with


tasks = tasks | ( 1 << (link - 2) ) ;

you shouldn't have to worry about multiple activations of the same task, because 1|1 == 1.

(edit) Also, if I'm not mistaken, Molly's code is missing a test that the collision isn't the root (link number ==1).  |-ing with 1-2==-1 might cause some problems. Actually, I'm not 100% on how LSL treats 1<< -1. It's probably 0 in which case the root-collision scenario is taken care of automagically. Neat.

Thanks everyone for your great suggestions! ;)

Sorry for deviating from the ways you suggested, but how to implement this option and is it possible:


each plate transmits a signal for the glow of a symbol / prim, there are 9 such symbols, respectively, but is it possible to simply count the number of glowing primitives on each collision, and if there are 9, then the main condition is fulfilled? :D

 

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9 minutes ago, Tattooshop said:

each plate transmits a signal for the glow of a symbol / prim, there are 9 such symbols, respectively, but is it possible to simply count the number of glowing primitives on each collision, and if there are 9, then the main condition is fulfilled?

Yes, you /could/ do it that way, for each prim use llGetLinkPrimitiveParams() to check the glow, and if it's > 0 increment your accumulator variable. But that's not really any different logically speaking from the examples above.

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I'm still a little perplexed as to how an avatar is going to collide with 9 child-prims in a short enough space of time to generate 9 collision_start events that can be read in a  single instance of the collision event. As soon as the first collision occurs an event will be queued, then another and another, and so on, but they are most likely to be either single collisions or just airs, remember we're talking milliseconds here. The use of llMinEventDelay(0.2) is going to further space out the time between subsequent collisions being queued.

I could understand it better if it worked like this:

no collision events have occurred, no children are glowing.

A collision occurs, detected as being from one of the plates (possibly more than one)

The list entries for the relevant plates are set to 1 and the plates in question set glowing. A test is made to see if all 9 plates have been hit.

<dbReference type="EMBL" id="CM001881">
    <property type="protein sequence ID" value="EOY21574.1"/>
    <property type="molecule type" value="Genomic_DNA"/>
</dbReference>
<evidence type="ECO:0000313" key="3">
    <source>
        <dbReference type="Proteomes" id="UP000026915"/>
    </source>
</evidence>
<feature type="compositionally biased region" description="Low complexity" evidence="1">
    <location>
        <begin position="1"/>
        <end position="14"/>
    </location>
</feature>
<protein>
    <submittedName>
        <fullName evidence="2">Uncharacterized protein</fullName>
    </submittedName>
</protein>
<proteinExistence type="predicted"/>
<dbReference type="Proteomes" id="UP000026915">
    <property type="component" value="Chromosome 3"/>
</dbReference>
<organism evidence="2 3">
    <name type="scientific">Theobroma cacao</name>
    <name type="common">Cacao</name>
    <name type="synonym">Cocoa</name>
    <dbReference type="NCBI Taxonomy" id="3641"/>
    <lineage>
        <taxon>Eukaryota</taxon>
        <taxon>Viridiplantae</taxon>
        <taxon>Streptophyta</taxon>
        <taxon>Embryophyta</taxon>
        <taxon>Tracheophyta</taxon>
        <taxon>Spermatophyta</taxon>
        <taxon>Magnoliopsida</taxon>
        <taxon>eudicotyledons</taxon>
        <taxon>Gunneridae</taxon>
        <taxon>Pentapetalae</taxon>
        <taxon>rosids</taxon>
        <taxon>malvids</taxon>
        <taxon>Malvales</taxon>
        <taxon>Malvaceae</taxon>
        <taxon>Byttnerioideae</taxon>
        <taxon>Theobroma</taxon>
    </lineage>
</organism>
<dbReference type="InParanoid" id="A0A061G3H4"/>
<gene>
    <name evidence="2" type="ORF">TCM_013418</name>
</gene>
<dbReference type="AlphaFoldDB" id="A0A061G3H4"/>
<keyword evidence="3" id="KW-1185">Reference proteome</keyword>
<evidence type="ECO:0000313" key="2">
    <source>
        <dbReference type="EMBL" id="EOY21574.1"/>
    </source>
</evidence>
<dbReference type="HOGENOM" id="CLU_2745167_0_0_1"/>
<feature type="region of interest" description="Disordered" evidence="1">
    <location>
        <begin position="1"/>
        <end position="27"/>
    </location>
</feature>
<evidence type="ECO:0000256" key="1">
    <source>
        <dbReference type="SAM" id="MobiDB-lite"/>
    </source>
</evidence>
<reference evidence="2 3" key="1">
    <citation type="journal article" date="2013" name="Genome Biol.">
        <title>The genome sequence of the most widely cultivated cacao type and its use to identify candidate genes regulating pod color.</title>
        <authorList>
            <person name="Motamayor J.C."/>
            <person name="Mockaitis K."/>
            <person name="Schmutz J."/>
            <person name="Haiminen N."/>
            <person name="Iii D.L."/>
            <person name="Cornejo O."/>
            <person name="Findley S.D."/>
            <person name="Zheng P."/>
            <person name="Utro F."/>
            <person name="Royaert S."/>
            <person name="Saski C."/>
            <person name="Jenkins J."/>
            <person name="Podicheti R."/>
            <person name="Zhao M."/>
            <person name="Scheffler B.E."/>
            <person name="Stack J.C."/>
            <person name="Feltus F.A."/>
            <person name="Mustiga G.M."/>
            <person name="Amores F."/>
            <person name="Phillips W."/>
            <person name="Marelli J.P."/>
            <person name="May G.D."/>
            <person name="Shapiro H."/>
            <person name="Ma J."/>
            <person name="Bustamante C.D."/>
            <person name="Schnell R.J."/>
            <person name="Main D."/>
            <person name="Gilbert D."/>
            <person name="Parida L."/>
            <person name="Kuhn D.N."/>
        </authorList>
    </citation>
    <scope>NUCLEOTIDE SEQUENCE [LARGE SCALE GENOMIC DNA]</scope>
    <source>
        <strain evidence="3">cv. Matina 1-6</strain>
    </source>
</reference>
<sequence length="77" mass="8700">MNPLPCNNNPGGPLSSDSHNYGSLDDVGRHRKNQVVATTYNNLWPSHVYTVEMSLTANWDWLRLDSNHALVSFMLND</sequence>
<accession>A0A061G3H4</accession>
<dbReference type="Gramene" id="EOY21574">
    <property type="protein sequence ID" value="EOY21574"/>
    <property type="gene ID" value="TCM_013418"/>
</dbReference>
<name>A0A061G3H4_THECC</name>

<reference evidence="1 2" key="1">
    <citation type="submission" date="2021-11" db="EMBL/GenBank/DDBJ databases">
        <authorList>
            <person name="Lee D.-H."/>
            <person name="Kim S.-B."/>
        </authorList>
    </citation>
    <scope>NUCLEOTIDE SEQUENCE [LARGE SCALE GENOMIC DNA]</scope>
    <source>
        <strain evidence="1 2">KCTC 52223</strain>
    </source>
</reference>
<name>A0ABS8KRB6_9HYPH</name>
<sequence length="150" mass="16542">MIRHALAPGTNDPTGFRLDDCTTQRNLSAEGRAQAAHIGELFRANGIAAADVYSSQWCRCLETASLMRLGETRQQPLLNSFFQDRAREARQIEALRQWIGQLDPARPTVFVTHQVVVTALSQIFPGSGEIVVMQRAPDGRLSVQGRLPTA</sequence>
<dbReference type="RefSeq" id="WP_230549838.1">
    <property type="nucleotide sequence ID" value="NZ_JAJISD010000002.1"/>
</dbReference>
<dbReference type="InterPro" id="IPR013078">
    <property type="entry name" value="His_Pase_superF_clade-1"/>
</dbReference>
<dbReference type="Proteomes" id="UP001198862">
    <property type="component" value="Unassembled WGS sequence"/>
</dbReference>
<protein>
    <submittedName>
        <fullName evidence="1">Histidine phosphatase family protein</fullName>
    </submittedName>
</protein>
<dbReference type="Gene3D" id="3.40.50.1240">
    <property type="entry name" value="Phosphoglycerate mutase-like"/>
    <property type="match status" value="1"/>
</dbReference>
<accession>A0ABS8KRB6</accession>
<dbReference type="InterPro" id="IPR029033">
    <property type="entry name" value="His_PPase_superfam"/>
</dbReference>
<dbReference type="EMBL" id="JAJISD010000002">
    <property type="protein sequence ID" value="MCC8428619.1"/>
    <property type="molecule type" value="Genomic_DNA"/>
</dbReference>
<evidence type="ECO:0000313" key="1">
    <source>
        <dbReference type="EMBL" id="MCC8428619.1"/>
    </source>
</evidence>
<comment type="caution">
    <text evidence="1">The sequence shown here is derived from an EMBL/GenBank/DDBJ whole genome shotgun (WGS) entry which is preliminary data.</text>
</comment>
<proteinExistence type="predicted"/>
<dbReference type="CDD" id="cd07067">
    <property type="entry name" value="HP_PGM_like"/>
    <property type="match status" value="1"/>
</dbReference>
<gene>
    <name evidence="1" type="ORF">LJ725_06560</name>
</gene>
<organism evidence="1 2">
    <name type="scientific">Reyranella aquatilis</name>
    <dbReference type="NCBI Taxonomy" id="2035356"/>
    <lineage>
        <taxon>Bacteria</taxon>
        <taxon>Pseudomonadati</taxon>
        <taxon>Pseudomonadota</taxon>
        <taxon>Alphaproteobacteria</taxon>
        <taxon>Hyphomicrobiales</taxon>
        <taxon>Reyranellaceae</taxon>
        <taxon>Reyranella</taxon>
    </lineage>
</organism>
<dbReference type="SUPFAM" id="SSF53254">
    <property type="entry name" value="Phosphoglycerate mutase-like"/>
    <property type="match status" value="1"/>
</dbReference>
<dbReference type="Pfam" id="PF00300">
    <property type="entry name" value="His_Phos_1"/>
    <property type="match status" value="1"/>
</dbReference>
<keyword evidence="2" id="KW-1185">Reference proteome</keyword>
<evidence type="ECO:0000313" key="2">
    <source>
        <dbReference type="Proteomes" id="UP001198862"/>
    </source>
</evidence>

A timer is started, let's say 5 seconds.

Further collision events are raised and when found to be from plates, the list entries are amended, the plates set to glow, the test foor all plates hit made, and the timer reset again to say 5 seconds

If all 9 plates are found to have been touched, the timer is cleared, the action takes place, and then everything is reset to the basic condition.

If on the other hand the timer event occurs, then not enough plates were touched and everything is cleared ready for the next round.

I cannot see that it is going to be possible for an avatar to touch all child plates quickly enough for all 9 collision events to v detected in the single (first) event resutling from the first collision.

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5 minutes ago, Profaitchikenz Haiku said:

I'm still a little perplexed as to how an avatar is going to collide with 9 child-prims in a short enough space of time to generate 9 collision_start events that can be read in a  single instance of the collision event.

Going back to the original topic post, There are two reasonable interpretations for what Tatooshop wanted:

  • Possibility A) when a specific number of avatars (9) are all standing on the pressure plates, a thing happens. This is basically what I implemented in my first post.
  • Possibility B) when an avatar presses a plate it turns 'on' (and stays on indefinitely). When all the plates are on a thing happens and all the plates turn 'off'.

after further discussion it seems pretty clear (to me) that Possibility B is what Tatooshop is trying to do.

The main reason Tatooshop is having trouble and causing confusion, is (I think) because they don't have a good enough understanding of what a global variable is or how it can be used to record the current combined state of all the plates.